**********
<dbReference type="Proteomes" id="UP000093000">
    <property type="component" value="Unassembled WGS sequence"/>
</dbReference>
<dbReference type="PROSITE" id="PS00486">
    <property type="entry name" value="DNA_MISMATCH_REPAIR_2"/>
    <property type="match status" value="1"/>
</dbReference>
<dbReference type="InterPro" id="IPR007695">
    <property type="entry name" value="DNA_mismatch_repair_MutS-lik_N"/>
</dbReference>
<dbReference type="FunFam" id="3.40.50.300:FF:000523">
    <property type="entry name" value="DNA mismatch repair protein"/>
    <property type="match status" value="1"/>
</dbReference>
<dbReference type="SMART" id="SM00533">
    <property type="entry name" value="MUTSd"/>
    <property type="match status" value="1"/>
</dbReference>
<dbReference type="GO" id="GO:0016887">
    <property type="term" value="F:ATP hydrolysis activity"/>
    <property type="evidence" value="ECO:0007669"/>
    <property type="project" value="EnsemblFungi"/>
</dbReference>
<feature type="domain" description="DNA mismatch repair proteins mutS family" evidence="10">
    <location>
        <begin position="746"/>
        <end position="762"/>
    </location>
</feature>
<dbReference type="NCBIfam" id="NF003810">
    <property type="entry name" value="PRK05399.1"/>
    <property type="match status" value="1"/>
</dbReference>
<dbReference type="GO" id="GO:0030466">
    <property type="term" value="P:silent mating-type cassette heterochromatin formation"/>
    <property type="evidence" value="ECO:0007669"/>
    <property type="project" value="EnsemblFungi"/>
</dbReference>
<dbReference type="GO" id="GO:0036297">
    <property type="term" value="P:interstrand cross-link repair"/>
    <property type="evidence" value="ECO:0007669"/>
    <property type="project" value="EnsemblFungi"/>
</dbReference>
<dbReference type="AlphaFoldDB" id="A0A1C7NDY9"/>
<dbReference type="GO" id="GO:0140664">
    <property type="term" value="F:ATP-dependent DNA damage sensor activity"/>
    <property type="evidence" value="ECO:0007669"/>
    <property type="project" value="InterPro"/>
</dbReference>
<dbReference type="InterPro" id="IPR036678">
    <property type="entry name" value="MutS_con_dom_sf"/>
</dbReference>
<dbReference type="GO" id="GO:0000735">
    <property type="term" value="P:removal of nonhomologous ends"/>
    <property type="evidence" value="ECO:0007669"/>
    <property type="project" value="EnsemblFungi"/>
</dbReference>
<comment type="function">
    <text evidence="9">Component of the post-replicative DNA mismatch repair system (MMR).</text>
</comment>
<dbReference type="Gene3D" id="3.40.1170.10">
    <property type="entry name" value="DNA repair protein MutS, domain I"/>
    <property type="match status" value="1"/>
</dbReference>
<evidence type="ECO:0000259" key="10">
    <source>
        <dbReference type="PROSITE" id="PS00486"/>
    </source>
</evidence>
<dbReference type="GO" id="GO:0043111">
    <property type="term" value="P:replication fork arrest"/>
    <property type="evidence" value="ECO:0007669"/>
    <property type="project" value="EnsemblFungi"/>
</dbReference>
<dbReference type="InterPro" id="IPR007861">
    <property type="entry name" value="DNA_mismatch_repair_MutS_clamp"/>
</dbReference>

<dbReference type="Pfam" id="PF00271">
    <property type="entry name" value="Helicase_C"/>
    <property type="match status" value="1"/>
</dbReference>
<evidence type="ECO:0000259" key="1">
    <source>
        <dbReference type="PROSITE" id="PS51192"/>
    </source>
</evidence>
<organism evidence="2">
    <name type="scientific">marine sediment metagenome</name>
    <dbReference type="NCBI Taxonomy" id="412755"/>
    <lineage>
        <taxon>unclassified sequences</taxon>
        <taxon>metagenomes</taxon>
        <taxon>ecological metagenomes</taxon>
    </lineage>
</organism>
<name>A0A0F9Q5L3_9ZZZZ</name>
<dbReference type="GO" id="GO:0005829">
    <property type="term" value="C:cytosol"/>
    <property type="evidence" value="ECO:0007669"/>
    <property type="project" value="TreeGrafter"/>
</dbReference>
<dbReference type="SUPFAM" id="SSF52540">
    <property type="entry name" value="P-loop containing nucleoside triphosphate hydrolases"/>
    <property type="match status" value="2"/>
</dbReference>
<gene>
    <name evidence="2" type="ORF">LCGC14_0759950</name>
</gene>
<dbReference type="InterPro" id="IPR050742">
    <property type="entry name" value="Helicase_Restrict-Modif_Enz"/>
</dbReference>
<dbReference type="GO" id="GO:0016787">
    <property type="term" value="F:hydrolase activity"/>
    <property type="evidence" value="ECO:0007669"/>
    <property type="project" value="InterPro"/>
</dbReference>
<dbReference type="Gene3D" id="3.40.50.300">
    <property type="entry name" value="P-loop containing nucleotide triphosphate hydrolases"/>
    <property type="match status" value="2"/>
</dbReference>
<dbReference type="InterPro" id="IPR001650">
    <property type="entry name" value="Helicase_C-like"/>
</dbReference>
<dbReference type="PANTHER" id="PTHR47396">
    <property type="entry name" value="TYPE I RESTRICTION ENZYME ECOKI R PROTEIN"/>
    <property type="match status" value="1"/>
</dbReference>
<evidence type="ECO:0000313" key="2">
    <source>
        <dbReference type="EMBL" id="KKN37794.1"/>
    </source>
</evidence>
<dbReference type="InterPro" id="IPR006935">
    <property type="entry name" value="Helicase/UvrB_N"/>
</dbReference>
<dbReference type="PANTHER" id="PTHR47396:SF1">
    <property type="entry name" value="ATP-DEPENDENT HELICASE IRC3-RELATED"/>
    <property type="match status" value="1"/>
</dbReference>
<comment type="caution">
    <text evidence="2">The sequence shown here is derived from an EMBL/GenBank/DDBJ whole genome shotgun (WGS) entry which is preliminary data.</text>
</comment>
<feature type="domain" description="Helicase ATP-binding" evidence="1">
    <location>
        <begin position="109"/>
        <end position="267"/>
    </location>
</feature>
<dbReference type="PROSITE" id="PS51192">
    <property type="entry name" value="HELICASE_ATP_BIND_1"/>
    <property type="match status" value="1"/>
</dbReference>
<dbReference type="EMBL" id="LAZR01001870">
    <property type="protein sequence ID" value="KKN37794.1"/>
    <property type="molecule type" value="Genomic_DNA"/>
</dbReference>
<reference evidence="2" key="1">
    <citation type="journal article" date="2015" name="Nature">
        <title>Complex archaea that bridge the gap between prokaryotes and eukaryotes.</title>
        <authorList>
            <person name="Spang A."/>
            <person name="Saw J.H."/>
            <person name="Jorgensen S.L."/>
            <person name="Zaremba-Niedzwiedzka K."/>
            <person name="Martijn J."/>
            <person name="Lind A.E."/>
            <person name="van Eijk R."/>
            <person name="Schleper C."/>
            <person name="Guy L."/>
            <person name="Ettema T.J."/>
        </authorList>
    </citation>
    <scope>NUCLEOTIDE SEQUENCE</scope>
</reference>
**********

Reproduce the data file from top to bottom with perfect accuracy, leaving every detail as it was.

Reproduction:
<dbReference type="Proteomes" id="UP000093000">
    <property type="component" value="Unassembled WGS sequence"/>
</dbReference>
<dbReference type="PROSITE" id="PS00486">
    <property type="entry name" value="DNA_MISMATCH_REPAIR_2"/>
    <property type="match status" value="1"/>
</dbReference>
<dbReference type="InterPro" id="IPR007695">
    <property type="entry name" value="DNA_mismatch_repair_MutS-lik_N"/>
</dbReference>
<dbReference type="FunFam" id="3.40.50.300:FF:000523">
    <property type="entry name" value="DNA mismatch repair protein"/>
    <property type="match status" value="1"/>
</dbReference>
<dbReference type="SMART" id="SM00533">
    <property type="entry name" value="MUTSd"/>
    <property type="match status" value="1"/>
</dbReference>
<dbReference type="GO" id="GO:0016887">
    <property type="term" value="F:ATP hydrolysis activity"/>
    <property type="evidence" value="ECO:0007669"/>
    <property type="project" value="EnsemblFungi"/>
</dbReference>
<feature type="domain" description="DNA mismatch repair proteins mutS family" evidence="10">
    <location>
        <begin position="746"/>
        <end position="762"/>
    </location>
</feature>
<dbReference type="NCBIfam" id="NF003810">
    <property type="entry name" value="PRK05399.1"/>
    <property type="match status" value="1"/>
</dbReference>
<dbReference type="GO" id="GO:0030466">
    <property type="term" value="P:silent mating-type cassette heterochromatin formation"/>
    <property type="evidence" value="ECO:0007669"/>
    <property type="project" value="EnsemblFungi"/>
</dbReference>
<dbReference type="GO" id="GO:0036297">
    <property type="term" value="P:interstrand cross-link repair"/>
    <property type="evidence" value="ECO:0007669"/>
    <property type="project" value="EnsemblFungi"/>
</dbReference>
<dbReference type="AlphaFoldDB" id="A0A1C7NDY9"/>
<dbReference type="GO" id="GO:0140664">
    <property type="term" value="F:ATP-dependent DNA damage sensor activity"/>
    <property type="evidence" value="ECO:0007669"/>
    <property type="project" value="InterPro"/>
</dbReference>
<dbReference type="InterPro" id="IPR036678">
    <property type="entry name" value="MutS_con_dom_sf"/>
</dbReference>
<dbReference type="GO" id="GO:0000735">
    <property type="term" value="P:removal of nonhomologous ends"/>
    <property type="evidence" value="ECO:0007669"/>
    <property type="project" value="EnsemblFungi"/>
</dbReference>
<comment type="function">
    <text evidence="9">Component of the post-replicative DNA mismatch repair system (MMR).</text>
</comment>
<dbReference type="Gene3D" id="3.40.1170.10">
    <property type="entry name" value="DNA repair protein MutS, domain I"/>
    <property type="match status" value="1"/>
</dbReference>
<evidence type="ECO:0000259" key="10">
    <source>
        <dbReference type="PROSITE" id="PS00486"/>
    </source>
</evidence>
<dbReference type="GO" id="GO:0043111">
    <property type="term" value="P:replication fork arrest"/>
    <property type="evidence" value="ECO:0007669"/>
    <property type="project" value="EnsemblFungi"/>
</dbReference>
<dbReference type="InterPro" id="IPR007861">
    <property type="entry name" value="DNA_mismatch_repair_MutS_clamp"/>
</dbReference>

<dbReference type="Pfam" id="PF00271">
    <property type="entry name" value="Helicase_C"/>
    <property type="match status" value="1"/>
</dbReference>
<evidence type="ECO:0000259" key="1">
    <source>
        <dbReference type="PROSITE" id="PS51192"/>
    </source>
</evidence>
<organism evidence="2">
    <name type="scientific">marine sediment metagenome</name>
    <dbReference type="NCBI Taxonomy" id="412755"/>
    <lineage>
        <taxon>unclassified sequences</taxon>
        <taxon>metagenomes</taxon>
        <taxon>ecological metagenomes</taxon>
    </lineage>
</organism>
<name>A0A0F9Q5L3_9ZZZZ</name>
<dbReference type="GO" id="GO:0005829">
    <property type="term" value="C:cytosol"/>
    <property type="evidence" value="ECO:0007669"/>
    <property type="project" value="TreeGrafter"/>
</dbReference>
<dbReference type="SUPFAM" id="SSF52540">
    <property type="entry name" value="P-loop containing nucleoside triphosphate hydrolases"/>
    <property type="match status" value="2"/>
</dbReference>
<gene>
    <name evidence="2" type="ORF">LCGC14_0759950</name>
</gene>
<dbReference type="InterPro" id="IPR050742">
    <property type="entry name" value="Helicase_Restrict-Modif_Enz"/>
</dbReference>
<dbReference type="GO" id="GO:0016787">
    <property type="term" value="F:hydrolase activity"/>
    <property type="evidence" value="ECO:0007669"/>
    <property type="project" value="InterPro"/>
</dbReference>
<dbReference type="Gene3D" id="3.40.50.300">
    <property type="entry name" value="P-loop containing nucleotide triphosphate hydrolases"/>
    <property type="match status" value="2"/>
</dbReference>
<dbReference type="InterPro" id="IPR001650">
    <property type="entry name" value="Helicase_C-like"/>
</dbReference>
<dbReference type="PANTHER" id="PTHR47396">
    <property type="entry name" value="TYPE I RESTRICTION ENZYME ECOKI R PROTEIN"/>
    <property type="match status" value="1"/>
</dbReference>
<evidence type="ECO:0000313" key="2">
    <source>
        <dbReference type="EMBL" id="KKN37794.1"/>
    </source>
</evidence>
<dbReference type="InterPro" id="IPR006935">
    <property type="entry name" value="Helicase/UvrB_N"/>
</dbReference>
<dbReference type="PANTHER" id="PTHR47396:SF1">
    <property type="entry name" value="ATP-DEPENDENT HELICASE IRC3-RELATED"/>
    <property type="match status" value="1"/>
</dbReference>
<comment type="caution">
    <text evidence="2">The sequence shown here is derived from an EMBL/GenBank/DDBJ whole genome shotgun (WGS) entry which is preliminary data.</text>
</comment>
<feature type="domain" description="Helicase ATP-binding" evidence="1">
    <location>
        <begin position="109"/>
        <end position="267"/>
    </location>
</feature>
<dbReference type="PROSITE" id="PS51192">
    <property type="entry name" value="HELICASE_ATP_BIND_1"/>
    <property type="match status" value="1"/>
</dbReference>
<dbReference type="EMBL" id="LAZR01001870">
    <property type="protein sequence ID" value="KKN37794.1"/>
    <property type="molecule type" value="Genomic_DNA"/>
</dbReference>
<reference evidence="2" key="1">
    <citation type="journal article" date="2015" name="Nature">
        <title>Complex archaea that bridge the gap between prokaryotes and eukaryotes.</title>
        <authorList>
            <person name="Spang A."/>
            <person name="Saw J.H."/>
            <person name="Jorgensen S.L."/>
            <person name="Zaremba-Niedzwiedzka K."/>
            <person name="Martijn J."/>
            <person name="Lind A.E."/>
            <person name="van Eijk R."/>
            <person name="Schleper C."/>
            <person name="Guy L."/>
            <person name="Ettema T.J."/>
        </authorList>
    </citation>
    <scope>NUCLEOTIDE SEQUENCE</scope>
</reference>